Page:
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Starcom's Ad Deal for Kellogg's Hinges on Engagement


Megan McIlroy

Advertising Age
April 21, 2008

NEW YORK ( -- At a time when marketers are increasingly relying on engagement as a key metric of the success of an online ad campaign, Publicis Groupe media agency Starcom has brokered an online display-media deal based on cost per interaction rather than the more traditional metric of cost per exposure.

The deal was made on behalf of the Kellogg Co. with online ad rep firm Gorilla Nation.

Catching kids' attention
The campaign introduces two new Eggo products, French Toast Waffles and Mini Muffin Tops, to the children's market in a series of rich-media banner ads made by the marketer's creative agency, Publicis' Leo Burnett. The banner ads, placed on sites including, feature kid-friendly interactive games such as mashing up foods (chocolate and hot dogs, for example) and measuring how delicious they are.

Starcom is paying based on participation with the ad units.

"We are paying for the interaction, not just the chance for an interaction," said Andrea Krueger, digital supervisor at Starcom. "CPMs still have value in the marketplace -- this is just taking it beyond that," referring to the metric cost-per-thousand viewers.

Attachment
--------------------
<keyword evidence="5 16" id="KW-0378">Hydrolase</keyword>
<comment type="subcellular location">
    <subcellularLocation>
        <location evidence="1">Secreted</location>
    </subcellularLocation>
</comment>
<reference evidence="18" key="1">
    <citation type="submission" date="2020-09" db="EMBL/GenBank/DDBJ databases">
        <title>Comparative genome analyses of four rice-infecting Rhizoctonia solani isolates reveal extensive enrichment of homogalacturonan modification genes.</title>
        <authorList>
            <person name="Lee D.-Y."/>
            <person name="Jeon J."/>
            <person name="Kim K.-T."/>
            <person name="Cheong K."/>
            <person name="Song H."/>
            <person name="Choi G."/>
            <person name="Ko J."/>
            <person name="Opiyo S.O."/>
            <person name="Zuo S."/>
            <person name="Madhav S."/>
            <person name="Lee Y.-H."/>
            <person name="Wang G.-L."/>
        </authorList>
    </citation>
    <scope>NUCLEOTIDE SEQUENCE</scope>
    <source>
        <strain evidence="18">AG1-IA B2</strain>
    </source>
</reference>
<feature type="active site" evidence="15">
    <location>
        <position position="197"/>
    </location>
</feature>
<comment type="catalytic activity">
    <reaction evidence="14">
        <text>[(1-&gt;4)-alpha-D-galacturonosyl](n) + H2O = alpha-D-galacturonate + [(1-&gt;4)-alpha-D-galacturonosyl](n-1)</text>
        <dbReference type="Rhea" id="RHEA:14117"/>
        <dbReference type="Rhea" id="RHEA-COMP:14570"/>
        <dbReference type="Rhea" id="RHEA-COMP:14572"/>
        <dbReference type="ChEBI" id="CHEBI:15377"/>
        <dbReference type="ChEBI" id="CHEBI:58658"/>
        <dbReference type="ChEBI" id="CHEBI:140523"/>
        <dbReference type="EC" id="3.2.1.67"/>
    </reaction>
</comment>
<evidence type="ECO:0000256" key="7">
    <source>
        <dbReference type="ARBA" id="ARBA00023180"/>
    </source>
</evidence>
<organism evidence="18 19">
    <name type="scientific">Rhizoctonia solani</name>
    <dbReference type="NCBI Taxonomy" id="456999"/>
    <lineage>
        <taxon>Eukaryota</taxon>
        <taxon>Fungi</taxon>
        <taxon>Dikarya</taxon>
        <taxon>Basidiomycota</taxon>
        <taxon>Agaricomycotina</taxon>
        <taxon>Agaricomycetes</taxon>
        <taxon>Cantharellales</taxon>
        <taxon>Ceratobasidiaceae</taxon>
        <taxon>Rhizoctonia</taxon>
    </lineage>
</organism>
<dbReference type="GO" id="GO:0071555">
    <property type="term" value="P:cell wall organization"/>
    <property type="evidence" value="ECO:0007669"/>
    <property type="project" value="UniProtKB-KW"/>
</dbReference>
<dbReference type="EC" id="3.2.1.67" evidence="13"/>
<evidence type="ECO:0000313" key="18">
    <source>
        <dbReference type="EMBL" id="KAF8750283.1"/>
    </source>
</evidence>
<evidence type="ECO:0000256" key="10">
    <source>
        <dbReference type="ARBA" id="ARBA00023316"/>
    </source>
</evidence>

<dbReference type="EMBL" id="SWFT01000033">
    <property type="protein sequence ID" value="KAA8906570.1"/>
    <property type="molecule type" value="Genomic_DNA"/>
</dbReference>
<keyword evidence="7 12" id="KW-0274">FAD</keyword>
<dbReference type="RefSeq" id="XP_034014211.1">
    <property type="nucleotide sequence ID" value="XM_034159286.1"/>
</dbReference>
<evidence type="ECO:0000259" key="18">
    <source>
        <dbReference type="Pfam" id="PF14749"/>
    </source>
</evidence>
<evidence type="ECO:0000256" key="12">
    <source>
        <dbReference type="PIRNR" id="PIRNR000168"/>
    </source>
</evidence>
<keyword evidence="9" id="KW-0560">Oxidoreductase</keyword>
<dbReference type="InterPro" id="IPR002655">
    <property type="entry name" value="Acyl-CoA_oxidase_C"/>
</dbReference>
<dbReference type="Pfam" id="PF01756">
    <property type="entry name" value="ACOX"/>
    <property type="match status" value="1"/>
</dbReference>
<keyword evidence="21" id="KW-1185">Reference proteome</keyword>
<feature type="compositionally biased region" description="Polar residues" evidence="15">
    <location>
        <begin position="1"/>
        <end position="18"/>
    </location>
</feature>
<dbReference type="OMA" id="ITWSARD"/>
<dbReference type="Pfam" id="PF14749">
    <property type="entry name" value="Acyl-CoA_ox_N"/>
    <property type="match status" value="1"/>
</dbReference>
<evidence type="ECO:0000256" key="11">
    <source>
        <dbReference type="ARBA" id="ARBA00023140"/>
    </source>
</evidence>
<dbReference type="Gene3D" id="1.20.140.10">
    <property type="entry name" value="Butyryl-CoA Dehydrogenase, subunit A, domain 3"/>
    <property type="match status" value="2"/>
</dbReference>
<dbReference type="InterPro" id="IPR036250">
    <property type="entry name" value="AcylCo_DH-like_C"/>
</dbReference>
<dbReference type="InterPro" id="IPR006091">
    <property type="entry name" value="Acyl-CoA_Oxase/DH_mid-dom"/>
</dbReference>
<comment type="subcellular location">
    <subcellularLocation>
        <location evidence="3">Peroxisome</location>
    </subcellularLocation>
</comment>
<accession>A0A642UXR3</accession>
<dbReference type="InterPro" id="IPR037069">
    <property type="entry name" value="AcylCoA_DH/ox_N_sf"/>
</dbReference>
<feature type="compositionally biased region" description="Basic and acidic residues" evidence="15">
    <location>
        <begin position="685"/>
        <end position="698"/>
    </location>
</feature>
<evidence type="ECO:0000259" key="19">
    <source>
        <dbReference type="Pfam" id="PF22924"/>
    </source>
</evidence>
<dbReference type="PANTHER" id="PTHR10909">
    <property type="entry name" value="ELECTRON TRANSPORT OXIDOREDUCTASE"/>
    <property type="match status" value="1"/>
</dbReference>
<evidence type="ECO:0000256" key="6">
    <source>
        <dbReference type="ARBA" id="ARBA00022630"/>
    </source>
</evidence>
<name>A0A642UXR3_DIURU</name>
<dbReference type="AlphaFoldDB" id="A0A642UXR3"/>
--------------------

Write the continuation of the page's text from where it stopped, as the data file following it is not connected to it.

"From a brand perspective, moving from impressions to interaction is an accountability issue," said Chris O'Connor, a Kellogg's senior brand manager, frozen breakfasts. "I am going to know how hard my dollars are working for me."

Offering something different
This is one of the first deals based on cost per interaction that Gorilla Nation has made, said VP-Sales Kyle Fletcher. The ad firm represents a lot of "mid-tail" sites such as, which get in the range of one million to 15 million unique monthly visitors. Since Kidzworld doesn't offer the same reach as a Nickelodeon, Disney or Cartoon Network, it needs a different value proposition for marketers, said Mr. Fletcher.

"We have to differentiate ourselves in some way, and we are open to a lot of things. That was the main driving force behind a relationship that is more measurable," he said.

Though Kidzworld does assume a certain amount of risk with a deal like this, coming up with alternative ways to measure campaigns is becoming increasingly important as marketers grow disenchanted with measures like cost-per-click and cost-per impressions, he said.

Engagement is still a hot topic in marketing more than two years after the Advertising Research Foundation first decided to define an engagement metric.

Newly hatched model
One online ad provider that's also been aggressive in pushing the compensation model toward engagement is VideoEgg. The ad network two months ago introduced a new rich-media product called AdFrames, expandable ads that run within standard Interactive Advertising Bureau ad units. Advertisers only pay when a user has engaged with an ad. (VideoEgg instituted a three-second delay when a user rolls over an expandable ad to ensure the engagement isn't accidental.)

The idea, VideoEgg Chief Marketing Officer Troy Young said at the time, is if one site has an interaction or engagement rate of 0.2% and another has a rate of 2%, the publisher delivering the higher rate should get rewarded for that in the form of greater ad revenue.


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